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United States Department of Agriculture

Agricultural Research Service

Research Project: Alternatives to methyl bromide soil fumigation for vegetable and floriculture production Title: Non-Fumigant Weed and Disease Management Systems for Vegetable and Floriculture Production

Authors
item Rosskopf, Erin
item Burelle, Nancy
item Butler, David -

Submitted to: International Biofumigation Symposium
Publication Type: Abstract Only
Publication Acceptance Date: October 11, 2011
Publication Date: N/A

Interpretive Summary: Although many conventional vegetable and flower growers in Florida have tested or transitioned to available alternative fumigant combinations, the use of many new materials is limited by regulation, availability, and cost. Growers continue to face emerging pest problems after transitioning or have limited access to effective materials. Multiple non-fumigant approaches are currently being tested and demonstrated for various crops that continue to seek critical use exemptions for the use of methyl bromide. Among these approaches are the use of anaerobic soil disinfestation (ASD), steam, and a new material currently referred to as “SPK.” The ASD approach in Florida has utilized the agricultural waste products composted broiler litter and blackstrap molasses, combined with soil saturation and solarization to produce anaerobic conditions that provide control of soilborne pests including weeds, nematodes, and fungal plant pathogens. The new material, “SPK” can be applied through drip application systems or via standard shank fumigation equipment and produces no volatile organic compounds. This material does not provide complete weed control when used as a stand-alone treatment, but has the unique characteristic of supporting beneficial Trichoderma populations. Steam treatments are being tested for use in cut flower production where semi-permanent steam lines can deliver lethal temperatures deep into the soil profile in locations where nematode control is a severely limiting factor in crop production. This method can also be used for areas where permanent structures prevent the use of shank fumigation. All three of these methods present opportunities for the introduction of biological control agents or support the growth of beneficial organisms and have excellent potential as more sustainable options for crop production.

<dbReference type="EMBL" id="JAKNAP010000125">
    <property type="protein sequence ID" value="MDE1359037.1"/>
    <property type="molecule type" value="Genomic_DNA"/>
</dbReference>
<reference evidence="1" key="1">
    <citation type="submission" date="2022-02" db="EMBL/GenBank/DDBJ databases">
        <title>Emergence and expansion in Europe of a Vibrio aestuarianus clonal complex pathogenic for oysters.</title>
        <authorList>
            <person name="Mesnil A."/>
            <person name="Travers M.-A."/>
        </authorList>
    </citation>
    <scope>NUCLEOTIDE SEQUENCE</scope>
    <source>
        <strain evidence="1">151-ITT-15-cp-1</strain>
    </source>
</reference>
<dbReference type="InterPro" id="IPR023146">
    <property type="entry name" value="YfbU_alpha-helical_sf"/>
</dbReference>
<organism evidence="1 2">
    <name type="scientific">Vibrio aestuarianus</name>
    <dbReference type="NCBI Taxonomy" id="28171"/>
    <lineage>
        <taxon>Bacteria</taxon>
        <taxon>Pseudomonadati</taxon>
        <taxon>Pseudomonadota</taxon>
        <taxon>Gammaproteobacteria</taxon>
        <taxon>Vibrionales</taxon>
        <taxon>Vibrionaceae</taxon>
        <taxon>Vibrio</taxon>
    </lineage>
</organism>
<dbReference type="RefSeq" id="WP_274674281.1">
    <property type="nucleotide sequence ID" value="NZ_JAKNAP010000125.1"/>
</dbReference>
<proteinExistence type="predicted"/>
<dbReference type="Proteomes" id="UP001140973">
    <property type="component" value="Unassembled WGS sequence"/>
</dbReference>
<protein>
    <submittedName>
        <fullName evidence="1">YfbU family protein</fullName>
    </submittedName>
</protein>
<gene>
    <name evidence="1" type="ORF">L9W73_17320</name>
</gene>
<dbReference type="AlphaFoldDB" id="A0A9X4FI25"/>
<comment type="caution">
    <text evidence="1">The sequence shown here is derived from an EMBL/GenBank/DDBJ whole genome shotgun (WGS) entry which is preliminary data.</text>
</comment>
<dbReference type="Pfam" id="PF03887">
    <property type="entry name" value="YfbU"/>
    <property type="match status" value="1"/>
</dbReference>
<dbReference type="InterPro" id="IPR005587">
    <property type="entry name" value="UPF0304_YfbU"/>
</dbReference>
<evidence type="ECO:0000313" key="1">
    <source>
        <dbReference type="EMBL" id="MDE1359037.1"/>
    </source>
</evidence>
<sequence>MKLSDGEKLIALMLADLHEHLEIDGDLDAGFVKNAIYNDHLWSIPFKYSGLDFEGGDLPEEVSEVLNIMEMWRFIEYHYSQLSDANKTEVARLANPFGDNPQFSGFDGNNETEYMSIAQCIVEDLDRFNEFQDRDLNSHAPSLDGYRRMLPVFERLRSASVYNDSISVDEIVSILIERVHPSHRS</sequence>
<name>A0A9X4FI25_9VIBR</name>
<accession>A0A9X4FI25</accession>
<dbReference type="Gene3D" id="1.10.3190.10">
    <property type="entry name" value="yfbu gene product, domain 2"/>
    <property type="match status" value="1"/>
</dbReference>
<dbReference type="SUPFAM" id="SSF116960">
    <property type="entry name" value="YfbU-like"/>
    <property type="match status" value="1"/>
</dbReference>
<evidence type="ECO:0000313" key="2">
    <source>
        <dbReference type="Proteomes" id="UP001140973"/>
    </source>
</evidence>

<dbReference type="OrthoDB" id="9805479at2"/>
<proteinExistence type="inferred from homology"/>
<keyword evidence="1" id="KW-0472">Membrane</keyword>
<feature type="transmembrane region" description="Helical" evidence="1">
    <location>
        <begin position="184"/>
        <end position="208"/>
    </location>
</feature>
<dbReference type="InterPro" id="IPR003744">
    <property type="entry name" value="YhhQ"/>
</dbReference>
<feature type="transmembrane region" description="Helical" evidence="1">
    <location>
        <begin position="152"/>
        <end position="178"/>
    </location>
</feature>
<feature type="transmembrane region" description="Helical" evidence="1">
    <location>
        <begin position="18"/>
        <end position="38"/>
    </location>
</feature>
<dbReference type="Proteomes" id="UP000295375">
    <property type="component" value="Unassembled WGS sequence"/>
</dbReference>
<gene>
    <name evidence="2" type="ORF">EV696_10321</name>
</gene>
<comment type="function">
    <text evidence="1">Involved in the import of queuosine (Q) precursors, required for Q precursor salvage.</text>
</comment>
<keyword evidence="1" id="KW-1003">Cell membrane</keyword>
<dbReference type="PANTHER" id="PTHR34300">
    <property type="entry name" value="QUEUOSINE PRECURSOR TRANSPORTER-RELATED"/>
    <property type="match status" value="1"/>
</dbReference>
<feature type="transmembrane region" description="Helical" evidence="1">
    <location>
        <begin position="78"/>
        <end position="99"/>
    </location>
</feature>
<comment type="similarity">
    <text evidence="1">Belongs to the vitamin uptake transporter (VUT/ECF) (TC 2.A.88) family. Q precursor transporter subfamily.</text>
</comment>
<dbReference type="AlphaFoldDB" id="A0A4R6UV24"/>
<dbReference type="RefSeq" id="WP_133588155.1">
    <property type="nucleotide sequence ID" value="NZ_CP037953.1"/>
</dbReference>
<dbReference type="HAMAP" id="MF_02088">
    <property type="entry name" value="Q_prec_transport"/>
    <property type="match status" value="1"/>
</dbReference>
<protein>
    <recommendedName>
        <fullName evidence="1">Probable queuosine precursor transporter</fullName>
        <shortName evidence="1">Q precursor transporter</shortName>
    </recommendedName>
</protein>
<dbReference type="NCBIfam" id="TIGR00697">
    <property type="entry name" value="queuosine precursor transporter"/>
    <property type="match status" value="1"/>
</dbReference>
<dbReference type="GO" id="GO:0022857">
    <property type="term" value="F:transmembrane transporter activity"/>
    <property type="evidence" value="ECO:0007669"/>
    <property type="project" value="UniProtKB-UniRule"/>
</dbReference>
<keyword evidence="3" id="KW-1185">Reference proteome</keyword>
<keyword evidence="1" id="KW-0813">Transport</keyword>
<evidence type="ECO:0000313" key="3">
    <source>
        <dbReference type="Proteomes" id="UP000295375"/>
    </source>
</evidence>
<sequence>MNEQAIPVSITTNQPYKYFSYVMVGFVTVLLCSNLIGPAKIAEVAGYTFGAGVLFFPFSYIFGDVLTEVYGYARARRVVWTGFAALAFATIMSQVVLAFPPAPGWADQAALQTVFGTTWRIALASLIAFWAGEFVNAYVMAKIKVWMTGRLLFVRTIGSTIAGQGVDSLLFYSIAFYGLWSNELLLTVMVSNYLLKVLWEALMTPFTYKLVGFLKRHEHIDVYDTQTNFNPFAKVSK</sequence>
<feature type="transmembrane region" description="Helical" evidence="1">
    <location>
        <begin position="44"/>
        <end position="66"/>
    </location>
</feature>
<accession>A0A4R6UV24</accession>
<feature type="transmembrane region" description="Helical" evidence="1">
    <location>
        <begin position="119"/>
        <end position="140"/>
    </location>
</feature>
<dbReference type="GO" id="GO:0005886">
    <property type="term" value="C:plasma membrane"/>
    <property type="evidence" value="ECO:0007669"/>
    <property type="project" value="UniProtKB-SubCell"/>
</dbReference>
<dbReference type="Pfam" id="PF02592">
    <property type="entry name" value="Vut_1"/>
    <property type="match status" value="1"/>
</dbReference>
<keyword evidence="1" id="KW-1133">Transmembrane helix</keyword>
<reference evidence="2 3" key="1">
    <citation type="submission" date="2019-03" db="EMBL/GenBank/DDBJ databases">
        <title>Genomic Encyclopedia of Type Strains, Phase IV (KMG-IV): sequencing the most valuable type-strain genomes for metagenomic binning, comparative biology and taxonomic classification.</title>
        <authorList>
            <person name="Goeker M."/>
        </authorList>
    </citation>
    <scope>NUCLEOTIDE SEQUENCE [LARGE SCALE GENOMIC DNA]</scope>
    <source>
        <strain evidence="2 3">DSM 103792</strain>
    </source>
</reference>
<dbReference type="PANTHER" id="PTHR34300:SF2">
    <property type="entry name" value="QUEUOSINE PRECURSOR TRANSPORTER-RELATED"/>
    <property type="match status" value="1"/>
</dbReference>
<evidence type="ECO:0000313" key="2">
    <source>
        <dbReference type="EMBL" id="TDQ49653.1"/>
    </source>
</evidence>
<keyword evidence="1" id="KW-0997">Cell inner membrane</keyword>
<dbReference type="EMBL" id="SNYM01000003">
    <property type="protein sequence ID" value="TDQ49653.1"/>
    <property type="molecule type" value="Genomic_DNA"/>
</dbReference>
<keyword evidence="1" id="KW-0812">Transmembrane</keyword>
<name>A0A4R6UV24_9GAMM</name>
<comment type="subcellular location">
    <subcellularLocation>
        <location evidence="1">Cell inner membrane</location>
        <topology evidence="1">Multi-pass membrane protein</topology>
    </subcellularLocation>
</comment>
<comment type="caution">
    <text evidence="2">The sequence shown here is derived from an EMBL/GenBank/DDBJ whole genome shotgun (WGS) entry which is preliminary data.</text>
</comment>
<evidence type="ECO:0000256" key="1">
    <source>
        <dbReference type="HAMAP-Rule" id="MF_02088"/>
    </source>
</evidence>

Technical Abstract: Although many conventional vegetable and flower growers in Florida have tested or transitioned to available alternative fumigant combinations, the use of many chemical fumigants remains limited by regulation, availability, and cost. Growers continue to face emerging pest problems after transitioning or have limited access to effective materials. Multiple non-fumigant approaches are currently being tested and demonstrated for various crops that continue to seek critical use exemptions for methyl bromide. Among these approaches are anaerobic soil disinfestation (ASD), steam, and a new material currently referred to as “SPK.” The ASD approach in Florida utilizes the agricultural waste products composted broiler litter and blackstrap molasses, combined with soil saturation and solarization to produce anaerobic conditions that provide control of soilborne pests including weeds, nematodes, and fungal plant pathogens. The new material, “SPK” can be applied through drip application systems or via standard shank fumigation equipment and produces no volatile organic compounds. This material does not provide complete weed control when used as a stand-alone treatment, but has the unique characteristic of enhancing populations of the beneficial fungus Trichoderma spp. in soil. Steam treatments are being tested for use in cut flower production where semi-permanent steam lines can deliver lethal temperatures deep into the soil profile in locations where nematode control is a severely limiting factor in crop production. This method can also be used for areas where permanent structures prevent the use of shank fumigation. All three of these methods present opportunities for the introduction of biological control agents or support the growth of beneficial organisms, and have excellent potential as more sustainable options for crop production.

Last Modified: 12/19/2014
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